And so we see here, how does the judgment really work? Everything hinges on those books, and those books are really central at the end of the day, to not just the investigative judgment itself, but to the entire plan of salvation, to the entire Great Controversy and to the establishment of a sound basis for God’s government so sin will never rise a second time. The books of Heaven.

 

So, what about us? What about today? How do we stand in that judgment? Acts, chapter 3, verse 19, “Repent ye therefore, and be converted, that your sins may be blotted out, when the times of refreshing shall come from the presence of the Lord.” Revelation 3, verse 5, “He that overcometh, the same shall be clothed in white raiment; and I will not blot out his name out of the book of life, but I will confess his name before my Father, and before his angels.”

 

So, what is our response today? Our number one priority ought to be to make sure our name is retained in the Book of Life. And how does that happen? It’s not rocket science. Repent, be converted, accept Christ into our lives, overcome through His grace. As the vine and the branch are grafted together, may we be grafted together in Jesus. There’s nothing to fear in this judgment as long as we are right with Jesus. He is our Advocate. He will defend us. No matter what our record used to be, Jesus will make sure that people see the full story. And as long as He writes the ending of that story, we have the assurance that we will be retained in the Book of Life at last.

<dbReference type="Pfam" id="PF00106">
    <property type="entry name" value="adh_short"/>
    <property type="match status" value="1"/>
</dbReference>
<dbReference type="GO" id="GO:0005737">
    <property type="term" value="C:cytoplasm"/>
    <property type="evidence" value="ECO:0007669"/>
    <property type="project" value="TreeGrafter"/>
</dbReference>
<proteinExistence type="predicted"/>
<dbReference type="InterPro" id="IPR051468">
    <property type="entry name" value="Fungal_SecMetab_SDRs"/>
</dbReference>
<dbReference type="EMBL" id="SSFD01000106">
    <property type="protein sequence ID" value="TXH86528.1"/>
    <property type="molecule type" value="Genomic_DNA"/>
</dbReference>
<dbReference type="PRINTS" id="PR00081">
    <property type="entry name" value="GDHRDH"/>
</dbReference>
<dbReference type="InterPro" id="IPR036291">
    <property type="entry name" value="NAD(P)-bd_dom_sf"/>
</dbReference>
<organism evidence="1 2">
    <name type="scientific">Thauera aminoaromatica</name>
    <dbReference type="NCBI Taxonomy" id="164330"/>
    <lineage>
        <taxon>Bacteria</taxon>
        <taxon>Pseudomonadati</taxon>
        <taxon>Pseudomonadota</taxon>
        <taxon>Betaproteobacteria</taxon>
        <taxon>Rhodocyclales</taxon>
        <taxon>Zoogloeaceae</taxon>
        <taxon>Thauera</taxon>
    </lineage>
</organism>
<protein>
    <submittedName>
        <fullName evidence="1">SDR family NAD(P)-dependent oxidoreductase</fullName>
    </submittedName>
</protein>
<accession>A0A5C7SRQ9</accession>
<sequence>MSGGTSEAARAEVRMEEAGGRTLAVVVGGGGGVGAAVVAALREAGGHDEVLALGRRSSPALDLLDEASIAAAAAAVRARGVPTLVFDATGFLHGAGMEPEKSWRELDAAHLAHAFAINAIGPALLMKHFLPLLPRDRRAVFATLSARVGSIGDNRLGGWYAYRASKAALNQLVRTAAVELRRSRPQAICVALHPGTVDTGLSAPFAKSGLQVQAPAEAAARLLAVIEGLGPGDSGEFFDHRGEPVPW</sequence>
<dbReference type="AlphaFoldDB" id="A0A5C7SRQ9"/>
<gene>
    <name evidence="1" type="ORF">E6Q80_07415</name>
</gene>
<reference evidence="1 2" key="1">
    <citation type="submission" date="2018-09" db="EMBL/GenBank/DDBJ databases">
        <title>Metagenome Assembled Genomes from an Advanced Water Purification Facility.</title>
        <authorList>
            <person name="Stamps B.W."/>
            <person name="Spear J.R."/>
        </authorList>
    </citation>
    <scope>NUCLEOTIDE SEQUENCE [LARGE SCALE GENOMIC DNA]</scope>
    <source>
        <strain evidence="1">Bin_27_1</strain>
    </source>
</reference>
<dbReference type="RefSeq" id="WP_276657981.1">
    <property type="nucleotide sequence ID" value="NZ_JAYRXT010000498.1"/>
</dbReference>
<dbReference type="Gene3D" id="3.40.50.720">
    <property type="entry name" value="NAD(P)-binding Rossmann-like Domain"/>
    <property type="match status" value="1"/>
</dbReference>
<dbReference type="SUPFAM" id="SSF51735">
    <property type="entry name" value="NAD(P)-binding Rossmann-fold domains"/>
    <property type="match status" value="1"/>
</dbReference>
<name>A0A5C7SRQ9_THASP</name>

So, how many of us today want to say, “Lord Jesus, I commit my life to You”? “I want to make sure my name remains in that book, and I don’t want to have any reason to fear my record coming up when my name is called.” I know my hand is up.

 

Let’s bow our heads together for prayer as we close. Father in Heaven, we thank You so much for the clarity that’s found in Your Word. You have laid bare, You have opened up Your process, You have been so transparent in how You conduct Your business in the governments of Heaven. Lord, we love You more because of it. We know we can have confidence in a God such a this. And we know that we can have confidence in the process by which You make Your decisions.

 

And, Lord, today, we thank You that through the blood of Jesus we have a second chance, that we can stand with our names registered in the Lamb’s Book of Life, regardless of our past. But, Lord, we pray that Christ may dwell in our hearts by faith right now, that we might be faithful, that we might be useful in Your cause as well. And may You help us to remain connected to that vine, so that when the troubles come, when the decisions come, we will not be shaken.

 

May we be prepared to stand in the judgment, and may we be prepared to meet You when You come in the clouds of glory, which we believe will be very soon. Bless us the remainder of the Sabbath. Go with us from this place we ask. We pray in Jesus’ name. Amen.